Microsoft Tries To Win Policymakers With Beach Vacation Ads

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Microsoft Tries To Win Policymakers With Beach Vacation Ads
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Microsoft is again targeting policy makers with email secrecy ads at numerous East Coast vacation spots during the August holidays. The tech firm has paid nearly $15,000 to lobby policy makers to update the Electronic Communications Privacy Act, says a report from The Hill.

Similar tactics also used last year

The Justice Department and Microsoft are currently in a tussle over user data stored on a server in Ireland. The company is objecting a court order that wants it to hand over the user information. The tech firm objects, saying the government needs to follow a legal process for getting the information. The case in question involves a U.S. citizen who has been accused narcotics trafficking, and an MSN email served located in Dublin, Ireland.

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To grab legislator’s attention, Microsoft tried similar tactics last year as well. One of the ads showed a picture of a bottle of sunscreen relaxing on a towel in front of the sea, reading, “No one should get burned because of outdated protections. Yet American’s digital privacy laws are almost 30 years old — written long before most Americans had ever heard of email or the Internet.” The message goes on to say that everyone should enjoy their time off, but also remember the important work that has to be done upon returning to Washington.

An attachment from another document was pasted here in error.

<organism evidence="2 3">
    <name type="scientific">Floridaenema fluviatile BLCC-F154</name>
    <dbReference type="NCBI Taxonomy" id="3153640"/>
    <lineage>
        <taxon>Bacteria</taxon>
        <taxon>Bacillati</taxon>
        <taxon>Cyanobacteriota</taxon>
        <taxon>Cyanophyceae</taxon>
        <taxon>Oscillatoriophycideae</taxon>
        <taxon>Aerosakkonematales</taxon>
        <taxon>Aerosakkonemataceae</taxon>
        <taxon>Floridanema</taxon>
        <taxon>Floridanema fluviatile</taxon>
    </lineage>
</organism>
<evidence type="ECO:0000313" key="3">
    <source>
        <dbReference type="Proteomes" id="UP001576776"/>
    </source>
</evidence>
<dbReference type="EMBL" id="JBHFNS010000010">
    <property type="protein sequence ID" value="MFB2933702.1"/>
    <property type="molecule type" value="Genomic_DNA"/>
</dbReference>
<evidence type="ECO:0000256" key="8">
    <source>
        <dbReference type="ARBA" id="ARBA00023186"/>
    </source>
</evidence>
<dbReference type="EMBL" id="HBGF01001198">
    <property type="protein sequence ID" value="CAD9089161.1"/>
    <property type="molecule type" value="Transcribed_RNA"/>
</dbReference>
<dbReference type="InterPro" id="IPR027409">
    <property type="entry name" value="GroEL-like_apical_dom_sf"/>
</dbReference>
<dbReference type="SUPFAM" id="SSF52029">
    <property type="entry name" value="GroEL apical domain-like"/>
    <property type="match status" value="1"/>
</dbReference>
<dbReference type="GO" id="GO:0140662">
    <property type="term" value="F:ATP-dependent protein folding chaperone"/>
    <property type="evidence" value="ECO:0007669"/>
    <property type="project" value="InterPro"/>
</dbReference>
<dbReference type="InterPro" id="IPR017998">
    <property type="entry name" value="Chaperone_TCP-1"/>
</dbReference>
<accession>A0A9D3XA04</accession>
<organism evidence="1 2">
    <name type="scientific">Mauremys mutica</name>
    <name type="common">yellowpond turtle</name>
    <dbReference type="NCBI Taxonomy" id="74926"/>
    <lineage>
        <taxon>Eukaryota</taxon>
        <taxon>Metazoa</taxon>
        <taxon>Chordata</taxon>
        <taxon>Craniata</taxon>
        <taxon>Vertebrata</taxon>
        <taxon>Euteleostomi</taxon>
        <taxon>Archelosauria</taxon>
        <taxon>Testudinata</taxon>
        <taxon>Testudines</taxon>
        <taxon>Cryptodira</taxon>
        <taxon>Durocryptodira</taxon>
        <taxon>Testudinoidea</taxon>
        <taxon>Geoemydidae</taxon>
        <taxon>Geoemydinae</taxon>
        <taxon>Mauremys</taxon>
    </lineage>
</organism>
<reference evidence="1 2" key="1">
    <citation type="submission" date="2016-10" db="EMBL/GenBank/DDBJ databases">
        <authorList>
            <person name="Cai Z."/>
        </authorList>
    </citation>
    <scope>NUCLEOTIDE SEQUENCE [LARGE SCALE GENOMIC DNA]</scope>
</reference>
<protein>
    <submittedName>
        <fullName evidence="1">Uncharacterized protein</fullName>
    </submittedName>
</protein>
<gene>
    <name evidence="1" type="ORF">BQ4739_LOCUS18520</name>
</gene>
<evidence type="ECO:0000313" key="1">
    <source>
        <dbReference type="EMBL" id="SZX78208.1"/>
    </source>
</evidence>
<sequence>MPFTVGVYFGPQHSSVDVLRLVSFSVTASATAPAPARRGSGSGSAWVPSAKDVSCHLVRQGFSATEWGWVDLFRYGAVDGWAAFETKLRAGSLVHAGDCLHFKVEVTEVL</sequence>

The Outer Banks in North Carolina, Martha’s Vineyard, the Hamptons and the Delaware coast are some of the vacation locations where the tech firm is running the ads. Of note, Martha’s Vineyard is the destination for President Obama’s week-long vacation.

Microsoft in favor of correct treaty process

Microsoft is trying to create restrictions on government access to data by having a specific set of regulations to follow when data is stored in a foreign country is requested by law enforcement. Most of tech firms are still not sure on the best legislative approach to take to tackle this issue.

Based on current law, only a subpoena is required to force a U.S. firm to provide electronic communications which are older than 180 days. However, the so-called Leads Act would also require law enforcement agencies to get a warrant if they want data, email or other electronic communication stored in the cloud, says the report.

As of around 11.30 am Thursday, Microsoft shares were down 0.25% at $46.63. Year to date, the stock is off almost 1%, while over the last 12 months shares are up almost 6%.

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